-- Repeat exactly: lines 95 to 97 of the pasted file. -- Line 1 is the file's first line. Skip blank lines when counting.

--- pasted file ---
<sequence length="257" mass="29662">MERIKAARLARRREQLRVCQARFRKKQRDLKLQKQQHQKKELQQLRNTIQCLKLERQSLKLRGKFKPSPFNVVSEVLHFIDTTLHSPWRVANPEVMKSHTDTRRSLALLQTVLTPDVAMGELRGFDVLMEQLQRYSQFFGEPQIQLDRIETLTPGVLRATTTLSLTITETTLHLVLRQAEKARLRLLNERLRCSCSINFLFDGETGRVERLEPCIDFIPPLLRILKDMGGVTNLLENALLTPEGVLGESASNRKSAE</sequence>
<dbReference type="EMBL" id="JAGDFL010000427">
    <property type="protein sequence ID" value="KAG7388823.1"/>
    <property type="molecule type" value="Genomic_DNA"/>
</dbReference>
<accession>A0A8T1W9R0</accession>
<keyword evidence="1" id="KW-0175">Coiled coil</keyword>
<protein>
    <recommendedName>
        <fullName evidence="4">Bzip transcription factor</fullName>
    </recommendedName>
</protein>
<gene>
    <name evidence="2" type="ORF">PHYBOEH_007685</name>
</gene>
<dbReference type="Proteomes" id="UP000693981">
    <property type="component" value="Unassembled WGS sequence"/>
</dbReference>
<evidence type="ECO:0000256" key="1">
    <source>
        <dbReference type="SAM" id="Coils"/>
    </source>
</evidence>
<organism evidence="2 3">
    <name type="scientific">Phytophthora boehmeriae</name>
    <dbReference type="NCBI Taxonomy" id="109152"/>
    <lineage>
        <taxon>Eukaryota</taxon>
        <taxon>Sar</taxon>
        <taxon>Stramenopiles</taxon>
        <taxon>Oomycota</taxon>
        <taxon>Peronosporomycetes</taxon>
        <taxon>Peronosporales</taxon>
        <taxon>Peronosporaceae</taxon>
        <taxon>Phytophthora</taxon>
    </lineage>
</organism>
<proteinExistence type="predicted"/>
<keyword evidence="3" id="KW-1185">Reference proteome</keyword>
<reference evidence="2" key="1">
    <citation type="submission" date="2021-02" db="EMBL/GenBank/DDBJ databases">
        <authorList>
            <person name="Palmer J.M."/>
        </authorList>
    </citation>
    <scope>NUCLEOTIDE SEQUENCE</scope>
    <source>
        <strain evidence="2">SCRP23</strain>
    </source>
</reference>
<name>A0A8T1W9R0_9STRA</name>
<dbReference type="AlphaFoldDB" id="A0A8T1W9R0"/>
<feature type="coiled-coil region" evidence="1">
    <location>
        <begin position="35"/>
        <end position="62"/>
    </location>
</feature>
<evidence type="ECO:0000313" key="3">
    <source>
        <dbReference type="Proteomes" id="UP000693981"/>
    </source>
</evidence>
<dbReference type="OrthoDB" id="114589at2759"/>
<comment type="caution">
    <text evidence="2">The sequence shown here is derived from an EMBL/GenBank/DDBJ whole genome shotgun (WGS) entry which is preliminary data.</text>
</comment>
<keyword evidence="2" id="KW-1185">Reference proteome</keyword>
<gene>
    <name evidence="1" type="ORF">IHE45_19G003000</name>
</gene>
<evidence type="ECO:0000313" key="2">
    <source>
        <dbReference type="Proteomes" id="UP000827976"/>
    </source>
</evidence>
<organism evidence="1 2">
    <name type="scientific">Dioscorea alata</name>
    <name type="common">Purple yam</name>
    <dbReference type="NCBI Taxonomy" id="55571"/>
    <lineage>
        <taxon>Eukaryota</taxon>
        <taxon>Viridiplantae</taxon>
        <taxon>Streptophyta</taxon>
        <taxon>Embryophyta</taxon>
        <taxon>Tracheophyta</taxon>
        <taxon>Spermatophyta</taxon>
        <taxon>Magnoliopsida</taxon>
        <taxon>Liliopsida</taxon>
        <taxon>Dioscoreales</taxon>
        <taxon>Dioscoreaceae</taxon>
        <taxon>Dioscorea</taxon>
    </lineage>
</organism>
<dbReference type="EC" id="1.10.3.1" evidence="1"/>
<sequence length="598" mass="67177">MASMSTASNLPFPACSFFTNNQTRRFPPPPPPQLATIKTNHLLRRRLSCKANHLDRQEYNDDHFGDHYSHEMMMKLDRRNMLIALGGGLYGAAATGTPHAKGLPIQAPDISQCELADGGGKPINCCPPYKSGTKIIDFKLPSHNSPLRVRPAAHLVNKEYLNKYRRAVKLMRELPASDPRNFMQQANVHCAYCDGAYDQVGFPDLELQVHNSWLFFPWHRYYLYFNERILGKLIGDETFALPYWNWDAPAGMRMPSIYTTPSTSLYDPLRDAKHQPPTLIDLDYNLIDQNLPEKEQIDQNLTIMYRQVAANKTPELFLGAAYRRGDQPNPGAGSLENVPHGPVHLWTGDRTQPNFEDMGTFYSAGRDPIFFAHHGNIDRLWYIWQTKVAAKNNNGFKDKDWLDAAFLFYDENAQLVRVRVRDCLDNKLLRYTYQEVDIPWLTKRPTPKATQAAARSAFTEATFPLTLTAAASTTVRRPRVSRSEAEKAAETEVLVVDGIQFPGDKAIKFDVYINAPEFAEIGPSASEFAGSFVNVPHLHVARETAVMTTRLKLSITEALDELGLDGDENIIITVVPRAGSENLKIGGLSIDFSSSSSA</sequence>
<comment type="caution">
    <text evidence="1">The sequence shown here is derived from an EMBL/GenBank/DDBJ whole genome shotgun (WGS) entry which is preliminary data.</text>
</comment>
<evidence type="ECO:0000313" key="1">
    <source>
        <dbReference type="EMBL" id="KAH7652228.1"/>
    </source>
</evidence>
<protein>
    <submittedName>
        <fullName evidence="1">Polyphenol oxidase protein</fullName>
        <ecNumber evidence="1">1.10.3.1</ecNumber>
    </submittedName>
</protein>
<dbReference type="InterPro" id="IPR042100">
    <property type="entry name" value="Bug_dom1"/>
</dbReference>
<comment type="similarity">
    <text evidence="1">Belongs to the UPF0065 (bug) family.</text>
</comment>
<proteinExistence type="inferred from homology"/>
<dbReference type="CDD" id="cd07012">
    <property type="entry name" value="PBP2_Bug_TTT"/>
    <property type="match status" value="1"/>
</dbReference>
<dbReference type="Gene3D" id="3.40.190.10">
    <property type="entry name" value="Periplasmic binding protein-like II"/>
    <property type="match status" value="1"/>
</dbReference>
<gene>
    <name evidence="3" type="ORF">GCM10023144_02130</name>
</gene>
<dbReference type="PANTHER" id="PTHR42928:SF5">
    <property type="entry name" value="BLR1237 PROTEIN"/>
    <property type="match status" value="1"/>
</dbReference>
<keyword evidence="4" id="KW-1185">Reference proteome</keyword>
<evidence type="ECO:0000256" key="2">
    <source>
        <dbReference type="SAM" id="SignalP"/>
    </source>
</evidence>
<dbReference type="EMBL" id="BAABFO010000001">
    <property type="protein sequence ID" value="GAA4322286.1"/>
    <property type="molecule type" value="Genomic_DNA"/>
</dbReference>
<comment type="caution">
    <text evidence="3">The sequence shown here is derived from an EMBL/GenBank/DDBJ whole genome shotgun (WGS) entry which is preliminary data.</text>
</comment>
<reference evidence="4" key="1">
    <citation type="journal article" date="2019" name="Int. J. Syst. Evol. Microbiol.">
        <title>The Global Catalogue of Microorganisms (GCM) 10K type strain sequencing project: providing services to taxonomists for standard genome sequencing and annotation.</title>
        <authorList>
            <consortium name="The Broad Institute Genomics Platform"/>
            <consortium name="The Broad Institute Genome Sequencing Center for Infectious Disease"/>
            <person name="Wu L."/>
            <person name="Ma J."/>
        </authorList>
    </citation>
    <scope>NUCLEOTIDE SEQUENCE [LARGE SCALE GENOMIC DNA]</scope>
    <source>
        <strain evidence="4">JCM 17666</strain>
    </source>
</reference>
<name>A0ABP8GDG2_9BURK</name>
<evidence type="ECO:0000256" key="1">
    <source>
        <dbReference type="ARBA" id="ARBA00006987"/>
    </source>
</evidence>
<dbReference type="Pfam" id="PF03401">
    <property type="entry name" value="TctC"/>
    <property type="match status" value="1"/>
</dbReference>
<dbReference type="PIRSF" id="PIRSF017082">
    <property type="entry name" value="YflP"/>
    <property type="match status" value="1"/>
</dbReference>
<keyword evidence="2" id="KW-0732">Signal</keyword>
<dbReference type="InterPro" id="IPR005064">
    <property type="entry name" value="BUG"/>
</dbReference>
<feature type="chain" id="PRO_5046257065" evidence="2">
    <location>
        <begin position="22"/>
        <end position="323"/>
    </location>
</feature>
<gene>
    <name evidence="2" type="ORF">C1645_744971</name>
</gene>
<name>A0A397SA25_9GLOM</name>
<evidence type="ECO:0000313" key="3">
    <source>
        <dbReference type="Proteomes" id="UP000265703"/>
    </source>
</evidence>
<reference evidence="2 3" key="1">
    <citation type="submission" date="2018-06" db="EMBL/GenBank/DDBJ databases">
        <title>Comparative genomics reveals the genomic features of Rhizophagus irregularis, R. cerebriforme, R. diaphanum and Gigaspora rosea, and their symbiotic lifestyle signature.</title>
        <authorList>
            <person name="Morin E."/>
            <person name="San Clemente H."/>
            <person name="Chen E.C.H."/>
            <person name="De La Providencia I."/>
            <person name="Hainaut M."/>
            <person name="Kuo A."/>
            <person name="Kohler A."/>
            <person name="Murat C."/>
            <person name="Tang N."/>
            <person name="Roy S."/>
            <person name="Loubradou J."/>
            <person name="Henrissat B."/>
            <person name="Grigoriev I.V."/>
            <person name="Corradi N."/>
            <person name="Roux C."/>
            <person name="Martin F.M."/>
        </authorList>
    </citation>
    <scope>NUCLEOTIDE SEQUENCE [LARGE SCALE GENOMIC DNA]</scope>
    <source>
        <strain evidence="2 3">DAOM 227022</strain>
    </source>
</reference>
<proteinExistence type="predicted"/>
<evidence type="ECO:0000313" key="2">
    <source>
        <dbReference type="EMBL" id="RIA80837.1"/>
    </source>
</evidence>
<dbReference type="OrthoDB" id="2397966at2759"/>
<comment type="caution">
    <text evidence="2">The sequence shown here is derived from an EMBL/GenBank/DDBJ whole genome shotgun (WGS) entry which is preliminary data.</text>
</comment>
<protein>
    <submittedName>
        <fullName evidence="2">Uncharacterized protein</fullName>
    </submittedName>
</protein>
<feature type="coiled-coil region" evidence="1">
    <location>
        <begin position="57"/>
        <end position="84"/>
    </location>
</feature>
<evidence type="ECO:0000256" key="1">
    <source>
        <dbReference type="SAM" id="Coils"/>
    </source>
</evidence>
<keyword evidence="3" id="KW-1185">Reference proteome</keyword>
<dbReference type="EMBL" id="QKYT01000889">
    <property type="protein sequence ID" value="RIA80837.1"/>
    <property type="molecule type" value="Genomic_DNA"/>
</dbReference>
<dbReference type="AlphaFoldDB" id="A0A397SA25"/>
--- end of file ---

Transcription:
<dbReference type="EC" id="1.10.3.1" evidence="1"/>
<sequence length="598" mass="67177">MASMSTASNLPFPACSFFTNNQTRRFPPPPPPQLATIKTNHLLRRRLSCKANHLDRQEYNDDHFGDHYSHEMMMKLDRRNMLIALGGGLYGAAATGTPHAKGLPIQAPDISQCELADGGGKPINCCPPYKSGTKIIDFKLPSHNSPLRVRPAAHLVNKEYLNKYRRAVKLMRELPASDPRNFMQQANVHCAYCDGAYDQVGFPDLELQVHNSWLFFPWHRYYLYFNERILGKLIGDETFALPYWNWDAPAGMRMPSIYTTPSTSLYDPLRDAKHQPPTLIDLDYNLIDQNLPEKEQIDQNLTIMYRQVAANKTPELFLGAAYRRGDQPNPGAGSLENVPHGPVHLWTGDRTQPNFEDMGTFYSAGRDPIFFAHHGNIDRLWYIWQTKVAAKNNNGFKDKDWLDAAFLFYDENAQLVRVRVRDCLDNKLLRYTYQEVDIPWLTKRPTPKATQAAARSAFTEATFPLTLTAAASTTVRRPRVSRSEAEKAAETEVLVVDGIQFPGDKAIKFDVYINAPEFAEIGPSASEFAGSFVNVPHLHVARETAVMTTRLKLSITEALDELGLDGDENIIITVVPRAGSENLKIGGLSIDFSSSSSA</sequence>
<comment type="caution">